I was so sure I was going to love this book. A carnival/circus-like story that’s been marketed to fans of The Night Circus? A stunning cover design? ALL THE HYPE? What could go wrong?
Apparently many things. But let me get to the parts I did like.
1. Caraval had dark fantasy and mystery set in an odd, curious world. I’m all about the weird, whimsical places and while it didn’t showcase it enough, it was my favourite part of the story.
2. I liked that I couldn’t trust anyone in Caraval. I was suspicious the whole time and that’s always fun.
3. It focused on family relationships. Sort of. It kinda got blurry when the romance showed up.
You might want to grab a snack for this one, because it might take a while.
Here’s what I didn’t like:
Scarlett is your stereotypical main character that will do everything she’s told not to do. She’s also incredibly naïve. Her abusive father sets up an arranged marriage for her with a count she’s never met. She only has letters to go by, which pretty much says all the right thingsand she’s certain he must be this amazing man who will save her from her dad. Yeah. HE arranged it remember?! Despite her claims of love for her sister, Scarlett often criticizes Donatella. I had to laugh when Scarlett was horrified her sister fell in love with someone she just met when she did the exact same thing. I’m pretty sure our dear MC is also in heat because when she’s not ogling at guys she’s thinking about sex with every physical contact. No really, a hand on the back and she was flushed. There was actually a scene where she got high on licking fingers and it was so Twilight-esque I cried.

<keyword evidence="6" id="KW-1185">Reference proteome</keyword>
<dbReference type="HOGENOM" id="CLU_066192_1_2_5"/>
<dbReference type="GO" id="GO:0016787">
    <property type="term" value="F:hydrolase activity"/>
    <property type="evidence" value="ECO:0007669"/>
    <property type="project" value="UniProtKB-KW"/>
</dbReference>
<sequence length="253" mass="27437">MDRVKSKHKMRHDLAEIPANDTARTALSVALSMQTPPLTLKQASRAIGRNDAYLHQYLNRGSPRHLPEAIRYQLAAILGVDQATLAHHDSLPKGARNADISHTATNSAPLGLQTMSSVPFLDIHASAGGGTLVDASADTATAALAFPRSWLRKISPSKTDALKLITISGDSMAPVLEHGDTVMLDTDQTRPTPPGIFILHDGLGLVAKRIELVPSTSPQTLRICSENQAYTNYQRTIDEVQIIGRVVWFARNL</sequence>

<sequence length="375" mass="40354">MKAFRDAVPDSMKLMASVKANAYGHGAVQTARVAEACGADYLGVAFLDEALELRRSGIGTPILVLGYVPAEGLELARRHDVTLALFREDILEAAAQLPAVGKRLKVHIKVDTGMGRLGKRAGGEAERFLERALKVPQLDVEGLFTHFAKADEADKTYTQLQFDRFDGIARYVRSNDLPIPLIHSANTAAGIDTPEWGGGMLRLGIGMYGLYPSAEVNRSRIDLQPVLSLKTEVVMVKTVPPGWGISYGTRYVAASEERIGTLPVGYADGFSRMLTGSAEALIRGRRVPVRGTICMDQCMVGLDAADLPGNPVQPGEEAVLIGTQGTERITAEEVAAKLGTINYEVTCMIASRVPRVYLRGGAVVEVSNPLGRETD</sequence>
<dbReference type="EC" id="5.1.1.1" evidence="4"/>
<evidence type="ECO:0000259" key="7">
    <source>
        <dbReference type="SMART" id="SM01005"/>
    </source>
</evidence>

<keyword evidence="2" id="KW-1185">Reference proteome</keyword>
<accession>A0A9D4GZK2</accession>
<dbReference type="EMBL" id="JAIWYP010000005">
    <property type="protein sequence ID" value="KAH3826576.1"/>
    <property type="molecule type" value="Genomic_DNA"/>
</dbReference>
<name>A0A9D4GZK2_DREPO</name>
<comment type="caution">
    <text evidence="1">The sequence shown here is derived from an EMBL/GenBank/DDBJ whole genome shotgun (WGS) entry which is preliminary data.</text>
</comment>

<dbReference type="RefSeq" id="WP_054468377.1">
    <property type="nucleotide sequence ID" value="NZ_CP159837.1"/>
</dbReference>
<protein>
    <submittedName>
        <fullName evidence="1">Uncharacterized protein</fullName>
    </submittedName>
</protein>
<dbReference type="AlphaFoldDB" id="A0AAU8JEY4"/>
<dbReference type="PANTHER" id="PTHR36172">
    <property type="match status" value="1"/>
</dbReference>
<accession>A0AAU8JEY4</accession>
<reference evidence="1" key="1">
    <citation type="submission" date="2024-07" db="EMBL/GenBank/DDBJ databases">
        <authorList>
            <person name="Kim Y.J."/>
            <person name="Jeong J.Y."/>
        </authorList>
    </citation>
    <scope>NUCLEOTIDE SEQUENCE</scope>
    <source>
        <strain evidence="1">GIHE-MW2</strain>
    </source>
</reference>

Donatella, Scarlett’s sister is missing for most of the story. She’s slut shamed by her own sister and acts as a plot device until a twist at the end of the book. Her relationship with Scarlett is the most messed up one I’ve seen. Each sister constantly spouts how much they love each other and yet they’re also both so quick to blame, criticize, and ignore each other’s wishes. So touching.
Then there’s Julian, the male lead who is just oozing with sex appeal that his eyelashes were “as cool and seductive as a slice of shade in the Hot Season” yes, that’s a direct quote. Lashes are seductive. BUT WAIT. What about his muscles?! Don’t worry, it’s mentioned so often that you’ll just fan yourself because wow, how hot is this guy? Oh and there’s more! You’ll get a “silver rush of excitement” because he apparently tastes like “midnight and wind, and shades of rich brown and light blue” – I can already see this as a bookish candle. Seriously though, midnight and wind? The guy had blood and alcohol on his face. Just saying.
All the main characters are attractive and you can’t possibly miss it because Scarlett loves pointing them out. Our MC is also drop dead gorgeous (surprise, surprise). I just don’t get it. Why don’t we get more characters that look like real people? Not saying attractive people aren’t real, but why does that even matter? Someone just give me a complex, fleshed out character without drooling at their beauty please!
There was the issue of physical abuse with the father and the two sisters but it made NO SENSE when they tried explaining it. Their dad was a kinder man before their mom left but now he’s beating them up, selling them, and not caring if they’re raped? OH, he’s doing it all to protect them!
I also love how the whole thing was supposed to be a game but we really only focus on Scarlett and Julian. The other ‘players’ were so minor they only got a line or two. This whole event was so hyped up you’d think other players would have brought more to the story.